The cackling voice of an overbearing mother (voice by Mitchell Crisp) screams from an unseen upstairs bedroom that she wants a “respectable pillow.” The local general store’s pillow bin is bare, but when a feather falls from approaching storm clouds, the two hapless brothers (Ed Lowry and John Isner) get the bright idea to go fishing for an angel while a haunting rendition of “Amazing Grace” (by Michael Sutterfield) plays from their phonograph. That is where the angel (Kristen Stracener) comes in. Umm… Yeah, Pillow definitely is a surreal fantasy.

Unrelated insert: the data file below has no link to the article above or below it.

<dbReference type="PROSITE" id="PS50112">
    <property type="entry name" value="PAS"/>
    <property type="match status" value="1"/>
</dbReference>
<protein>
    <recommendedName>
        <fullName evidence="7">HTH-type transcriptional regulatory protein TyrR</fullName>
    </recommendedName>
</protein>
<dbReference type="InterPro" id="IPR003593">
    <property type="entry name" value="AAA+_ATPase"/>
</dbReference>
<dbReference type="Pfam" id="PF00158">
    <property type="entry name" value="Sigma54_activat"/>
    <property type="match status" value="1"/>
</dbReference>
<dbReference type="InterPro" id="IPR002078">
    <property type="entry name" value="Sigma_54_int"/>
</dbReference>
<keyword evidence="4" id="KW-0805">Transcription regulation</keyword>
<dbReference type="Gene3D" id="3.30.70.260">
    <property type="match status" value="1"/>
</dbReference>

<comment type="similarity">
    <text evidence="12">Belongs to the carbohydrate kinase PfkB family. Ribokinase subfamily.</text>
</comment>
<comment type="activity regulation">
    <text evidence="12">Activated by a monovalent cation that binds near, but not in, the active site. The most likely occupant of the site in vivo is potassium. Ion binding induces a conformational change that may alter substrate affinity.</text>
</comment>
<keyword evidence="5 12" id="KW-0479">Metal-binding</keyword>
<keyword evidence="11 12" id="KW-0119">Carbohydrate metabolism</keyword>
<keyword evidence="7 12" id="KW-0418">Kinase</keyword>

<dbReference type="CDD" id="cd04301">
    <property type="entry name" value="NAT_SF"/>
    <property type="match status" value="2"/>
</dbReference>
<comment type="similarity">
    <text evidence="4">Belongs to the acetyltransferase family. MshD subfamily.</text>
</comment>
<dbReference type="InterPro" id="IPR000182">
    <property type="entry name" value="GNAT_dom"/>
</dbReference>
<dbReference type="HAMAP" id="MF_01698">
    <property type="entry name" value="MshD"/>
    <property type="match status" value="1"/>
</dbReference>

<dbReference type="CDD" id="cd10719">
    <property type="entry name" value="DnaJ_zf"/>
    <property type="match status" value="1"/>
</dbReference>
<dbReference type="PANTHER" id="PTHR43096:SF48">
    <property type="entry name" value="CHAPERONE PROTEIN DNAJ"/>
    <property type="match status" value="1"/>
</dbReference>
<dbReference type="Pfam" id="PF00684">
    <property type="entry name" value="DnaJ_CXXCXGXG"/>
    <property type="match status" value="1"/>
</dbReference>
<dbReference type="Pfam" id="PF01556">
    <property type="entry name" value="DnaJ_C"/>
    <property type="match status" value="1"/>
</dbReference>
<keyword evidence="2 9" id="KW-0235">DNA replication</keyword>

Co-writing/co-directing/co-producing brothers Joshua H. Miller and Miles B. Miller rely solely on their adept visual styling to convey the story because, well, the brothers in the film don’t talk much—heck, they don’t talk at all. Except for the screaming mother (who is only heard and never seen), Pillow is essentially a silent film. This stunningly photographed (by Gabe Mayhan) Southern Gothic tale set somewhere in the Southern Plains during the 1930s, recalls the stylistic sensibilities of the illustrious cinematographer Roger Deakins (who is probably best known for his work with the Coen Brothers—and his nine Oscar nominations).